### Larger constructed example (provided by James Moody)

The next constructed network was provided by James Moody (moody.zip). Network has 100130 vertices and 299644 lines. Line values are integers 1, 2, 3, and 4. Network is constructed by randomly connecting 2000 clusters each about ~50 vertices, but some variance (the true partition is available in ZIP file as well).

#### Resolution parameter r=1

For resolution parameter=1 using Louvain method in each call we get quite different partitions with Q around 0.867 and number of clusters around 370. To check how much these these partitions differ from each other we use Partitions/Info/Cramer's V, Rajski, Adjusted Rand Index. We get Cramers's V around 0.63 and ARI around 0.38.
Similar different results are obtained when applying VOS Clustering (VOSQ around 0.856, number of clusters 250, Cramer's V around 0.67 and ARI around 0.43).
It seems that resolution parameter r=1 does not reveal the real clusters in this network.

#### Selecting larger resolution parameters r=40 and r=130

Therefore we must experiment with different values of resolution parameter, to get higher/lower number of clusters. After some tries we find out that using r=40 for Louvain method, and r=130 for VOS Clustering, we can reproduce the known partition into 2000 clusters very well.

#### Louvain method r=40

For Louvain method (r=40) all correlation measures between the obtained partition and known true partition (moody_commun.clu) are very high:

Cramers V: 0.99638559
Rajski(C1 <-> C2): 0.99543460
Rajski(C1 -> C2): 0.99767066
Rajski(C1 <- C2): 0.99775350
Adjusted Rand Index: 0.99299169

It is interesting that partition obtained using Louvain method has even larger modularity Q(r=40)=0.84276 than the known true partition Q(r=40)=0.84272. James Moody gave the following explanation why this happens:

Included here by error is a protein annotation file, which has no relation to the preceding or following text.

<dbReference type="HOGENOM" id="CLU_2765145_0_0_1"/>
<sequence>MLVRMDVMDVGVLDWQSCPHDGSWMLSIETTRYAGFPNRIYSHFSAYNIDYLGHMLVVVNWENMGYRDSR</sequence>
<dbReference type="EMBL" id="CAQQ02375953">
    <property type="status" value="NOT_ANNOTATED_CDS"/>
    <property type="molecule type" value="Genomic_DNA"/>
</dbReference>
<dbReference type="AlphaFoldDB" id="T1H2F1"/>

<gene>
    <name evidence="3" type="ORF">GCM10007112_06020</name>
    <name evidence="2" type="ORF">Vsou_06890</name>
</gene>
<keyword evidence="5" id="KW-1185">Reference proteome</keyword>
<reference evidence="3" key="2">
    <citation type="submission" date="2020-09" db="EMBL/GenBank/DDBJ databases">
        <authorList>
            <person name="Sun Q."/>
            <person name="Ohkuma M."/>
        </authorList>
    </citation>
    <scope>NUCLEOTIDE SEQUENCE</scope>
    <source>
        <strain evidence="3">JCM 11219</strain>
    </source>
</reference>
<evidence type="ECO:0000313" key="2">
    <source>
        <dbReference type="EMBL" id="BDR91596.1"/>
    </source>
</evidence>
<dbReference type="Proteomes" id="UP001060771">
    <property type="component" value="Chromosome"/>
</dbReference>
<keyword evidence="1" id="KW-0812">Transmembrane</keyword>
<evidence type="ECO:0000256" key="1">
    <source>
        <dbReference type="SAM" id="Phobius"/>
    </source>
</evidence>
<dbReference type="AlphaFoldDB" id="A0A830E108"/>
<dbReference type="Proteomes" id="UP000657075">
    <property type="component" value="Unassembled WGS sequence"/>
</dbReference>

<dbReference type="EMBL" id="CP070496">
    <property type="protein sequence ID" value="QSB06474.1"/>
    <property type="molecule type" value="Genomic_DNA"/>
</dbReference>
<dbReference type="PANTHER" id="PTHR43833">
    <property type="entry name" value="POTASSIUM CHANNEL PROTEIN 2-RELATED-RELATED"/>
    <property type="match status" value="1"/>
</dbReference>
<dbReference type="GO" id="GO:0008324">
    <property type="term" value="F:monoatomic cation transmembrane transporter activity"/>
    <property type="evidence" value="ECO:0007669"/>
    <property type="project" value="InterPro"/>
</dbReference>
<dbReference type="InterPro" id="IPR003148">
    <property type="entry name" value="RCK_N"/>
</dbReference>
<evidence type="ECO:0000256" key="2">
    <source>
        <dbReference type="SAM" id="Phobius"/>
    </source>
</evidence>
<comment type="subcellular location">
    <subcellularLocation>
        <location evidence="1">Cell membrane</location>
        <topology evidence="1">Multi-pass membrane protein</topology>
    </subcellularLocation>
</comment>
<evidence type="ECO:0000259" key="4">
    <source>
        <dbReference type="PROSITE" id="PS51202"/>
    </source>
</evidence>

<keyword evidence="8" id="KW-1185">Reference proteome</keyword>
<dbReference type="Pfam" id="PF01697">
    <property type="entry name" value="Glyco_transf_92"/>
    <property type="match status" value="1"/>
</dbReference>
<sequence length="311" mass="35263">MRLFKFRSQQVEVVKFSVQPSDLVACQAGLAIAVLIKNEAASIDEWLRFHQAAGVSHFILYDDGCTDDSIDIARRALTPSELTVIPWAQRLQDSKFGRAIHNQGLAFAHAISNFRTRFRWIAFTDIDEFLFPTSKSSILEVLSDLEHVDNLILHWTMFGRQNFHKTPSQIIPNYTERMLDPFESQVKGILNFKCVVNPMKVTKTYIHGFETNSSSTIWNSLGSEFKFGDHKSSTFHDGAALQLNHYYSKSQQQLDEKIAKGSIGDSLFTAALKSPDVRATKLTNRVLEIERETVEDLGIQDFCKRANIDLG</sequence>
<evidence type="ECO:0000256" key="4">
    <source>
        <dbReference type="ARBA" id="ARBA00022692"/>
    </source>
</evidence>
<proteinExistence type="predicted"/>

"Since, by random chance, some vertices might send 'too many' ties to the wrong cluster and be better placed in an adjacent cluster."

#### VOS Clustering r=130

Similar observations are true if we compare partitions obtained using VOS Clustering (r=130) and known true partition (moody_commun.clu). In this case correlations are:

Cramers V: 0.98687252
Rajski(C1 <-> C2): 0.98436821
Rajski(C1 -> C2): 0.99211844
Rajski(C1 <- C2): 0.99212663
Adjusted Rand Index: 0.97333510

Again the partition obtained using VOS Clustering has even larger VOSQ(r=130)=0.78191 than the true partition VOSQ(r=130)=0.78118.

#### Comparing partitions obtained using Louvain method (r=40) and VOS Clustering (r=130)

Correlations among partitions obtained using Louvain method and VOS Clustering are very high (significant):

Cramers V: 0.98754929
Rajski(C1 <-> C2): 0.98523995
Rajski(C1 -> C2): 0.99261041
Rajski(C1 <- C2): 0.99251980
Adjusted Rand Index: 0.97486585

#### Visualization of partitions obtained by Louvain method and VOS Clustering

Finally lets draw the picture of the network with communities drawn in different colors.
We can use one of the Pivot MDS algorithms available in Layout/Pivot MDS with random pivots (or we can take community representatives as pivots). After obtaining the layout we use Options/Transform/Resize Cluster Area (0.1), to get vertices that belong to the same cluster closer together.
Carefully examining both layouts we can find some differences. But do not compare colors of clusters, since they can be different - cannonical partitions are used, so that vertex 1 is always in cluster 1. Compare just the shape of clusters and eventually missing vertices in some clusters.

 Best partition according to Louvain method, Q(r=40)=0.842763, 2000 clusters Best partition according to VOS Clustering, VOSQ(r=130)=0.781911, 2000 clusters